We explored whether the models similarly applied if only male or female trials were included using Wald tests with p < .001 while controlling for participants’ own gender. Results were comparable, but there was one difference. Attention bias engagement in grade 7 predicted attention bias engagement in grade 8 more strongly for the female trials than the male trials. This difference was both present for boys and girls.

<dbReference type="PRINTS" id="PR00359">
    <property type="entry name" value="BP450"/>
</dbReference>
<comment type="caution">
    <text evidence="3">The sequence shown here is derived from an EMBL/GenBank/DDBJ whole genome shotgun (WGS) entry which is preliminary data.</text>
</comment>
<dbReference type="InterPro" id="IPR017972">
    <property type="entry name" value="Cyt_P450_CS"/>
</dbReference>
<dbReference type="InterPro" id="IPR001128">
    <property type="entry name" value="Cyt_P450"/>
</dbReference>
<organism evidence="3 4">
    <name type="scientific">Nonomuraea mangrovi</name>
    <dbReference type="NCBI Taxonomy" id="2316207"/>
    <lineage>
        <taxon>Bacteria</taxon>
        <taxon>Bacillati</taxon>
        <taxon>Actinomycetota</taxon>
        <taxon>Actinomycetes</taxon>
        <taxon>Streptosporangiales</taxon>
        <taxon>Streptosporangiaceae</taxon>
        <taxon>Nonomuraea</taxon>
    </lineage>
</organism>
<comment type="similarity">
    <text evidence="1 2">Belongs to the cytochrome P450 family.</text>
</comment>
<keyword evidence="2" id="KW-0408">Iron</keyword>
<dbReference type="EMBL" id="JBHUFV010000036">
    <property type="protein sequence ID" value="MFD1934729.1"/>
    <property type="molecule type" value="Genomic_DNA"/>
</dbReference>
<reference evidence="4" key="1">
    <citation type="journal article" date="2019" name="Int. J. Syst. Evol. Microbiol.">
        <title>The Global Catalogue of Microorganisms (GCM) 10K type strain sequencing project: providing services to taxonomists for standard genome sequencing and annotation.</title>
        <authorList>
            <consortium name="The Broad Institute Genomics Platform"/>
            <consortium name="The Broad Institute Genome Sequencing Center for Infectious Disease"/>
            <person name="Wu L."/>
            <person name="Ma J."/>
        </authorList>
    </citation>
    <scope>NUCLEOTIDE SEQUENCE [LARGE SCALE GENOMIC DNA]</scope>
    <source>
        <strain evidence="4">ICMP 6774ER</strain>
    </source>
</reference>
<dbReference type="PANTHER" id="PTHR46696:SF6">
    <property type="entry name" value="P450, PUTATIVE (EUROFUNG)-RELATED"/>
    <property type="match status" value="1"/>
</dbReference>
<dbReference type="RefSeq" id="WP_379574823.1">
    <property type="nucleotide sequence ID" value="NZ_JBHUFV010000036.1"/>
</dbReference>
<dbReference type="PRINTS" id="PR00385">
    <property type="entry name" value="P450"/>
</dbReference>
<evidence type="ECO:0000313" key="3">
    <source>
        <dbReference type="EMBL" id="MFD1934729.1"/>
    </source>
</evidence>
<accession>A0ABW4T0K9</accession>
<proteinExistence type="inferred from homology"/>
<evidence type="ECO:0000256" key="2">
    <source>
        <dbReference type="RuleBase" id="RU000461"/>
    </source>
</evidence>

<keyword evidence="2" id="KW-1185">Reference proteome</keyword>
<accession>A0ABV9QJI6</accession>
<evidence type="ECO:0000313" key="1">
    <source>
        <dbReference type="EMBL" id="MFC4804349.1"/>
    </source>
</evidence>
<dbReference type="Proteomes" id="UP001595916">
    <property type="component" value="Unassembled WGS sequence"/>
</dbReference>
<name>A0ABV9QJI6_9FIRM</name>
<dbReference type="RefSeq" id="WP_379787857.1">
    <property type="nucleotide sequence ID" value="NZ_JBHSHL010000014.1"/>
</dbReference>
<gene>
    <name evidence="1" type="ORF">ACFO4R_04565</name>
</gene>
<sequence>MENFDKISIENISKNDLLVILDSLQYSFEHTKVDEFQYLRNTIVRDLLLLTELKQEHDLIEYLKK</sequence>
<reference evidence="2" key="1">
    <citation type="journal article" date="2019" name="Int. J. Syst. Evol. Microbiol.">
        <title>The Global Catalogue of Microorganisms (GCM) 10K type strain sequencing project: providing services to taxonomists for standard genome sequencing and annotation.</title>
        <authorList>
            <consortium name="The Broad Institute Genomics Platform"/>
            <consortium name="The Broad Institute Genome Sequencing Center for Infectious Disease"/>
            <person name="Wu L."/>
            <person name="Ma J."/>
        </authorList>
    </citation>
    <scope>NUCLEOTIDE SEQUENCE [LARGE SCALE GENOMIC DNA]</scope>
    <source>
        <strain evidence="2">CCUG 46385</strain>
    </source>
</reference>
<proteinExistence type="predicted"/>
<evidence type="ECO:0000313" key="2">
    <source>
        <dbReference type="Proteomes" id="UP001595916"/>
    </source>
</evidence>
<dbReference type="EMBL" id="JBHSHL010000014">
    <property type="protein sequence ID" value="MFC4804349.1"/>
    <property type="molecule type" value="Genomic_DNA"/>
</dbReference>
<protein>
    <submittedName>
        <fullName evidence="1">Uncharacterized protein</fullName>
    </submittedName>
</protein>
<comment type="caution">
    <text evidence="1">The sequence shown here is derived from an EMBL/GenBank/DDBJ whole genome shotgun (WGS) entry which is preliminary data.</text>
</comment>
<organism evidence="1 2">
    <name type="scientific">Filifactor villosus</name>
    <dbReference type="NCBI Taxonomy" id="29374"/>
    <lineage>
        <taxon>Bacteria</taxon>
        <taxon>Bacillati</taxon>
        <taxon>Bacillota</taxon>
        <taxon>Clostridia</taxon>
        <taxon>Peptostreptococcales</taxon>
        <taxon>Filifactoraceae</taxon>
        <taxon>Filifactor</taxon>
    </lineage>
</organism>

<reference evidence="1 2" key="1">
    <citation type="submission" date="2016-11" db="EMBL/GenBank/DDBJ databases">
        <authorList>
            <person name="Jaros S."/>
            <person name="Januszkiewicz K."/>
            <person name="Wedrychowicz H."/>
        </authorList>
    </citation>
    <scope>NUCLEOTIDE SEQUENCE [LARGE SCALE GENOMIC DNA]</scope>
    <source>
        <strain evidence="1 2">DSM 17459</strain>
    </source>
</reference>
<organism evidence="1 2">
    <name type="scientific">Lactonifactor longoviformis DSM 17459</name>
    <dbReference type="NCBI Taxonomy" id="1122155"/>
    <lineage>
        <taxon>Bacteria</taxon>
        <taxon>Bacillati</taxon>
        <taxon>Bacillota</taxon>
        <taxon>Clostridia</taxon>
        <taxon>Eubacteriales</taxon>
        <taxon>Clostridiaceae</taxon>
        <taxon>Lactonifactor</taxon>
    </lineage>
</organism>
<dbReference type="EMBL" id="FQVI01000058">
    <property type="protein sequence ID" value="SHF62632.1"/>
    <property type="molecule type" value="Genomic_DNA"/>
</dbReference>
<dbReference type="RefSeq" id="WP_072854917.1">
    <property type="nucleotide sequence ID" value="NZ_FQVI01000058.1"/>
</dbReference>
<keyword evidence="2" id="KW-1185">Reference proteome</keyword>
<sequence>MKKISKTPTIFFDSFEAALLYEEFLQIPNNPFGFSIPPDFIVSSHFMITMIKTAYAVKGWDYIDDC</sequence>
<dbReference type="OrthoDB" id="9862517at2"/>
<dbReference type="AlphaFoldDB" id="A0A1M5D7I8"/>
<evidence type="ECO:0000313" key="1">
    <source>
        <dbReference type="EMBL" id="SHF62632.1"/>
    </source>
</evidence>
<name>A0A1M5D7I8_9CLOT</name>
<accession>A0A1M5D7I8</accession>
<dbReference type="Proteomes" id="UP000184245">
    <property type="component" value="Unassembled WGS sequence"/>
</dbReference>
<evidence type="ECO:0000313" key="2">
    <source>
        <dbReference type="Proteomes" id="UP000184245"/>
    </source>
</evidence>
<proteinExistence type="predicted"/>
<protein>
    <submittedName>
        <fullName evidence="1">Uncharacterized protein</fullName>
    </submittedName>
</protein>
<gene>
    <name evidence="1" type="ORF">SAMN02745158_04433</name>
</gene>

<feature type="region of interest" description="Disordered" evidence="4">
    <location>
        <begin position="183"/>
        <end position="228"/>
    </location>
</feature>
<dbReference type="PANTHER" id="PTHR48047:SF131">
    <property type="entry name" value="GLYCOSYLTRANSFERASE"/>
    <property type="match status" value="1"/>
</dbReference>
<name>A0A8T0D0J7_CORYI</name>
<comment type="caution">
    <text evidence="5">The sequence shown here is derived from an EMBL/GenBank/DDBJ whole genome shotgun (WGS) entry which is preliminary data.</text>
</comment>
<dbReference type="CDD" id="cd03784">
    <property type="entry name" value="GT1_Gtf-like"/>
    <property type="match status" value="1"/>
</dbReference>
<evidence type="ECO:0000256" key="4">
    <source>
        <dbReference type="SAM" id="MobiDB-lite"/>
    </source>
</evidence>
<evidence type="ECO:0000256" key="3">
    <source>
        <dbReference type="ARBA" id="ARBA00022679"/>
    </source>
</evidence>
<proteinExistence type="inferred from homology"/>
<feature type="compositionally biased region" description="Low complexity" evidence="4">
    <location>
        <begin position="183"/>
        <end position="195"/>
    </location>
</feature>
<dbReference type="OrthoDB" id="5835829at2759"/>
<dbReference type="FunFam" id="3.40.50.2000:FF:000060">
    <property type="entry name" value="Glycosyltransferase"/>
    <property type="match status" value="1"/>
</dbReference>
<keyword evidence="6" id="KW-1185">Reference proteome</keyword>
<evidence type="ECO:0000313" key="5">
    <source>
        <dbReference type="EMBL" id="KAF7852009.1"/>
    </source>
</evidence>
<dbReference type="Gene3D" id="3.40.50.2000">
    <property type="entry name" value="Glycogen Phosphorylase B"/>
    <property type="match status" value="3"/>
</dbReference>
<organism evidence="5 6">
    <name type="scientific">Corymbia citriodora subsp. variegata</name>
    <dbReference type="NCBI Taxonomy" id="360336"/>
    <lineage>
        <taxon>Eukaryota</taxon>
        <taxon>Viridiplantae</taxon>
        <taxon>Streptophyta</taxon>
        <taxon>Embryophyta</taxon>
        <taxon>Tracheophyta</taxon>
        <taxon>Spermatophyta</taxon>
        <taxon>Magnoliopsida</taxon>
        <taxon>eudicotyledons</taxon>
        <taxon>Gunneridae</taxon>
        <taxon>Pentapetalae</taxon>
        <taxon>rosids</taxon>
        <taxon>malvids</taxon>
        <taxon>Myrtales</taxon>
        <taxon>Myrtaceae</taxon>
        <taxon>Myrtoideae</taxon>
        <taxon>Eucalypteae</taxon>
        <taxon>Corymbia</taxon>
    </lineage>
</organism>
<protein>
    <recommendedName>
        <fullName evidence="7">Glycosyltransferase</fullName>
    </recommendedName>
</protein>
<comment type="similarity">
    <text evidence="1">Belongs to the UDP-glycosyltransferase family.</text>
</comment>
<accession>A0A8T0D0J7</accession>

All analyses described in the results section included the difference score of interpretation bias (the total score of the positive minus the total score of the negative interpretations). We also re-ran all analyses with the raw negative interpretations scores instead. These results were almost similar as the analyses with the interpretation difference scores (with the exception of negative interpretations in grade 7 being no longer a significant predictor of social anxiety in grade 8). The findings of these exploratory analyses can be found in table C, part D, and figure E of the appendix